Rufus! Rufus! Rufus! Does William! William! William!
Friday, November 12, 2010
The American rocker Rufus Wainwright stepped out before an expectant audience at Davies Symphony Hall for the world premiere of his new song cycle based on five sonnets by William Shakespeare dressed in a puffy, white Renaissance shirt embellished with what looked like a piece of squashed Victoria sponge cake, lilac taffeta trousers and patent black clogs. A silver chain-link necklace glistened between the dark hairs on his pale chest.
Fortunately, Wainwright composes better than he dresses.
Five Shakespeare Sonnets includes a part for solo tenor voice featuring jagged atonal hops, swooping highs and lows and emotional melodic lines. The orchestration has some beautiful colors in it. A grave viola solo and sparkling glockenspiel scales are just two of the details I picked out of the texture. And the San Francisco Symphony does a wonderful job of balancing turbulence and stillness.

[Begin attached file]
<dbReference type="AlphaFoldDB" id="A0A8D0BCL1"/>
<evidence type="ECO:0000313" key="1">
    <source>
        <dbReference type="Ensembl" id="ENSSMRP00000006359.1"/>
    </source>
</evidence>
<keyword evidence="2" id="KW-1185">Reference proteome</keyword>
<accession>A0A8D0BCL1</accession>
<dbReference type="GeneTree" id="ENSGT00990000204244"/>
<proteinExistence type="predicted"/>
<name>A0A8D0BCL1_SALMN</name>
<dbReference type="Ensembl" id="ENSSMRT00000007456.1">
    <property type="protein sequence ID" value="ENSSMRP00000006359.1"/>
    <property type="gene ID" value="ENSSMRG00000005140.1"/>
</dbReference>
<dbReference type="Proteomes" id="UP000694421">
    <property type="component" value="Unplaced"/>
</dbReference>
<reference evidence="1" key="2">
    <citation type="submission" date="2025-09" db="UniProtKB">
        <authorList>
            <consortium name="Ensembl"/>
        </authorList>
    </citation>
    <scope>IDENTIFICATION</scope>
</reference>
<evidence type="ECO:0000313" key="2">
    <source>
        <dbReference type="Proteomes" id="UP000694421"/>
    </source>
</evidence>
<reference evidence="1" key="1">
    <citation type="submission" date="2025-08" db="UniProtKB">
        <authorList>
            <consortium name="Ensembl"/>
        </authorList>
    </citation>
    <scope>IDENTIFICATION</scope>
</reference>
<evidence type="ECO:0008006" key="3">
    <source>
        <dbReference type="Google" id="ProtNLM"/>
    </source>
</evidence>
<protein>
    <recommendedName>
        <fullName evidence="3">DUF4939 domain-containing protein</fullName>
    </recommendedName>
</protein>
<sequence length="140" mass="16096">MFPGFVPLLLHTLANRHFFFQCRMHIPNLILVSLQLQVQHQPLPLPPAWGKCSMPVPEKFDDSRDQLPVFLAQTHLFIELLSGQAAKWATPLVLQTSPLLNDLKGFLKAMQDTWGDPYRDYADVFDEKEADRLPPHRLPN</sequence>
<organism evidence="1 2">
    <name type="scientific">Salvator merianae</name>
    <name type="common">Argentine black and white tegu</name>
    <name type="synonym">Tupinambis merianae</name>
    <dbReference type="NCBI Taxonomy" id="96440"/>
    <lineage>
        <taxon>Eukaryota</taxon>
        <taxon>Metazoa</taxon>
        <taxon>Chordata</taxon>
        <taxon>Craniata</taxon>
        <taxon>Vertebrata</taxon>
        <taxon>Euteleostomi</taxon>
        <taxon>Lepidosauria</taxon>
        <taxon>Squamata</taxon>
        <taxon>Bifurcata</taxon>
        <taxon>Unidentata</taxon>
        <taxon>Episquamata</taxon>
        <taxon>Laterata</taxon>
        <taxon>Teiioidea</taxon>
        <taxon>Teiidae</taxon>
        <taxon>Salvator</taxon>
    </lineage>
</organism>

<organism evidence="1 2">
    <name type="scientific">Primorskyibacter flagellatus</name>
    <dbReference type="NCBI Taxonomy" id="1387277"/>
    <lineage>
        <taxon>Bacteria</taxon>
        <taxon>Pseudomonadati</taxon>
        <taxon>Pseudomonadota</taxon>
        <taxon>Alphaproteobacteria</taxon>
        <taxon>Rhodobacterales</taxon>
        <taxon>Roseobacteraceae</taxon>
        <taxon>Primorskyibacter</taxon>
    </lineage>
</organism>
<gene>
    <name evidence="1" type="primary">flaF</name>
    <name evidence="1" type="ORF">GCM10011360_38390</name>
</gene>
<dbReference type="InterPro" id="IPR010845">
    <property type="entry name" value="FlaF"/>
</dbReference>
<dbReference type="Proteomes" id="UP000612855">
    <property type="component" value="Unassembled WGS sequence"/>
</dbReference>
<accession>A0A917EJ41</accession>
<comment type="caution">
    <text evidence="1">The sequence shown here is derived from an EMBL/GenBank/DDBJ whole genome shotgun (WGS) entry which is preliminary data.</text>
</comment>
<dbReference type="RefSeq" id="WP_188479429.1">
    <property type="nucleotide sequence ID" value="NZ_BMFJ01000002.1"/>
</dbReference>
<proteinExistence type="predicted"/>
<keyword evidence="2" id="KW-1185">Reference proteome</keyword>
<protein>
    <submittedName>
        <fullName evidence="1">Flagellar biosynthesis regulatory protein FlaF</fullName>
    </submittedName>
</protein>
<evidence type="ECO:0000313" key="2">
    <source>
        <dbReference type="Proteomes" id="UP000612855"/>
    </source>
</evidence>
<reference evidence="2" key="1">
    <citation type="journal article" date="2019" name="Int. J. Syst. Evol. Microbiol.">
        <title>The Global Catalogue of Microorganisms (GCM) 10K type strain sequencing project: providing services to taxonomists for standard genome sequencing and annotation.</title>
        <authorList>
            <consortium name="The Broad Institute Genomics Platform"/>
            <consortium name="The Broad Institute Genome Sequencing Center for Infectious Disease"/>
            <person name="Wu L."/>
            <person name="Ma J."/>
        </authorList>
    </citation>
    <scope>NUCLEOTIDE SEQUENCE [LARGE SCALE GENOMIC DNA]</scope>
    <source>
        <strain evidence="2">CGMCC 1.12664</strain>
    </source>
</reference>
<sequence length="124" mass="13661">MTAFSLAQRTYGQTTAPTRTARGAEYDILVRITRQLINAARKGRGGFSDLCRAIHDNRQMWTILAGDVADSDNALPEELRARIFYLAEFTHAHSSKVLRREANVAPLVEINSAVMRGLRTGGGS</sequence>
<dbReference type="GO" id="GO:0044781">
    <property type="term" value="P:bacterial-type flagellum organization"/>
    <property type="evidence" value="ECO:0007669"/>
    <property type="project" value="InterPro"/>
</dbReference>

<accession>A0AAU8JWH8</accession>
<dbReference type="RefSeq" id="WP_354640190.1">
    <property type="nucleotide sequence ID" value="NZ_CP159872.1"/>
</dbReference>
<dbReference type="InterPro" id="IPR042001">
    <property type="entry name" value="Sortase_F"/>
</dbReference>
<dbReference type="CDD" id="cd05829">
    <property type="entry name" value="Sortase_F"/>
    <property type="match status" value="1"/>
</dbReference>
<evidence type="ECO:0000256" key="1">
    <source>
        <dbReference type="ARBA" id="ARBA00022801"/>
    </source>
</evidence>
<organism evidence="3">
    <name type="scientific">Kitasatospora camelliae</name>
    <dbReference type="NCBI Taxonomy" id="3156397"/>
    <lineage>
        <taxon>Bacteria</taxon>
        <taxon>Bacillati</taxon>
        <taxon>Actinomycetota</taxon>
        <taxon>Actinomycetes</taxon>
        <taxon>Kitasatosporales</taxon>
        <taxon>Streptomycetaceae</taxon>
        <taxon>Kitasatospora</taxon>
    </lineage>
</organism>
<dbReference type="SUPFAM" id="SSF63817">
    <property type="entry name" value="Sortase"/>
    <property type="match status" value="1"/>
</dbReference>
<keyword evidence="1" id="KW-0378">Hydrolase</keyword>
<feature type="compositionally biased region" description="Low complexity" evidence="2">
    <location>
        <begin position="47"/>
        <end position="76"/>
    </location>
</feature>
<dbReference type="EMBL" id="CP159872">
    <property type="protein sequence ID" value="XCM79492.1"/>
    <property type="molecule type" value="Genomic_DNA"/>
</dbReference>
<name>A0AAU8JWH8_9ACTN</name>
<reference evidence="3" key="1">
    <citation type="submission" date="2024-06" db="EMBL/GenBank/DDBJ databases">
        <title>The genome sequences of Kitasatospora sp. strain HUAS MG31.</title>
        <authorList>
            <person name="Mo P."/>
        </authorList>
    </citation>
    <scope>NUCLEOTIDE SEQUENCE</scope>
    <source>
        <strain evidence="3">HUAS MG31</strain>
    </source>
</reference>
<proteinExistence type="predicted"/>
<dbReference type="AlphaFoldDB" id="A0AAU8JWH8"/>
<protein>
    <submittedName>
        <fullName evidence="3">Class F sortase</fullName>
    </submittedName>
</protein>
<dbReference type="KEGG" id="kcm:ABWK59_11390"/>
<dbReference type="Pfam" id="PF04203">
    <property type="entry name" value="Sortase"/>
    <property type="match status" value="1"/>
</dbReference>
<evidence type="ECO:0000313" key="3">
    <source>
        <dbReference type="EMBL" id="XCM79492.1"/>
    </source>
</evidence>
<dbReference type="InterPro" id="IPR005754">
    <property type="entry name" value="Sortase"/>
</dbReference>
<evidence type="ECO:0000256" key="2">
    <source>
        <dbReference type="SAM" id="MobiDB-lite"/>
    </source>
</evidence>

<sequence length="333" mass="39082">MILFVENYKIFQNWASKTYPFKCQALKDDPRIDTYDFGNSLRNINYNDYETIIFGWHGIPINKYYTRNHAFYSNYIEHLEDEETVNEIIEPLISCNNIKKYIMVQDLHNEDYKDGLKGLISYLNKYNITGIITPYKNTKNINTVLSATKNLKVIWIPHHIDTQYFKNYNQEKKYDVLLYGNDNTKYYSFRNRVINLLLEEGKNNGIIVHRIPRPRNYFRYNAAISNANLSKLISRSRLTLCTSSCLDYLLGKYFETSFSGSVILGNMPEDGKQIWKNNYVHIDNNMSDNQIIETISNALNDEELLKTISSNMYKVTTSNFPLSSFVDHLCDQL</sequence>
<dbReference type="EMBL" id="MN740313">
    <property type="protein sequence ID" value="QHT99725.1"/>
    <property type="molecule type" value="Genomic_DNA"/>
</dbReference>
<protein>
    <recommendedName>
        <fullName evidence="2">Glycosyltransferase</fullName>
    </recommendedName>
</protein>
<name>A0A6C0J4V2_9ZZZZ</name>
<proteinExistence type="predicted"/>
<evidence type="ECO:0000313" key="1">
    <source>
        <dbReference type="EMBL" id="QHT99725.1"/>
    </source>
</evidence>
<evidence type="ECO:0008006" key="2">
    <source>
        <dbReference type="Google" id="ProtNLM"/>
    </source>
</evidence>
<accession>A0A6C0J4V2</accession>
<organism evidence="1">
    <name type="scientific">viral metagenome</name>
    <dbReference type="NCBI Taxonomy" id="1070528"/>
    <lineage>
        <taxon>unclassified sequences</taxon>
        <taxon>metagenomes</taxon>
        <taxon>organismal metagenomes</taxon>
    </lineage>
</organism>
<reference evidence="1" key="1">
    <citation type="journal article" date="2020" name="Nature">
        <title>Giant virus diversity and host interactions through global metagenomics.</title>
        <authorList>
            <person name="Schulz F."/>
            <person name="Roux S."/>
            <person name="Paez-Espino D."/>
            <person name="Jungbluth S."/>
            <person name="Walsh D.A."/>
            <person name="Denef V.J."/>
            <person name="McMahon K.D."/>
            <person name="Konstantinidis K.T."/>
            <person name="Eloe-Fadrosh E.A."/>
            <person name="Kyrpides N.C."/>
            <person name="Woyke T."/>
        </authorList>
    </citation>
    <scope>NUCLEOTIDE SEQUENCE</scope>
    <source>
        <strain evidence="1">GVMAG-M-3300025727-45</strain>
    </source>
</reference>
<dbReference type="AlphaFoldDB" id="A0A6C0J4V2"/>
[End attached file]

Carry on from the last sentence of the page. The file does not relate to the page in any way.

The only other thing, besides the soloist's getup, which bothered me about last night's performance, was Wainwright's voice. Wainwright's nasal twang always has a hint of desperation about it. At Davies Symphony Hall, it sounded overbearing and whiney amplified as it was with the swirling orchestra behind it.
As I listened, I couldn't help but imagine how amazing the piece would sound sung by a classically-trained or jazz singer. I hope the work gets future airings with different kinds of voices. On its maiden voyage, I don't think the the composer does justice to his own composition by singing it himself.
On a related note, it's curious to me that the San Francisco Symphony would go to the trouble of commissioning such a famous artist to create a new work and then fail to engage the organization's main figurehead, Michael Tilson Thomas, to lead the world premiere. Concertmaster, Alexander Barantschik was also missing. Last night, a young Englishman, Michael Francis, made his San Francisco Symphony debut on the podium and associate concertmaster Nadya Tichman sat in the first chair. The absence of the two uppermost artistic personnel of the organization suggests a lack of interest or faith in its commissioning strategy and process.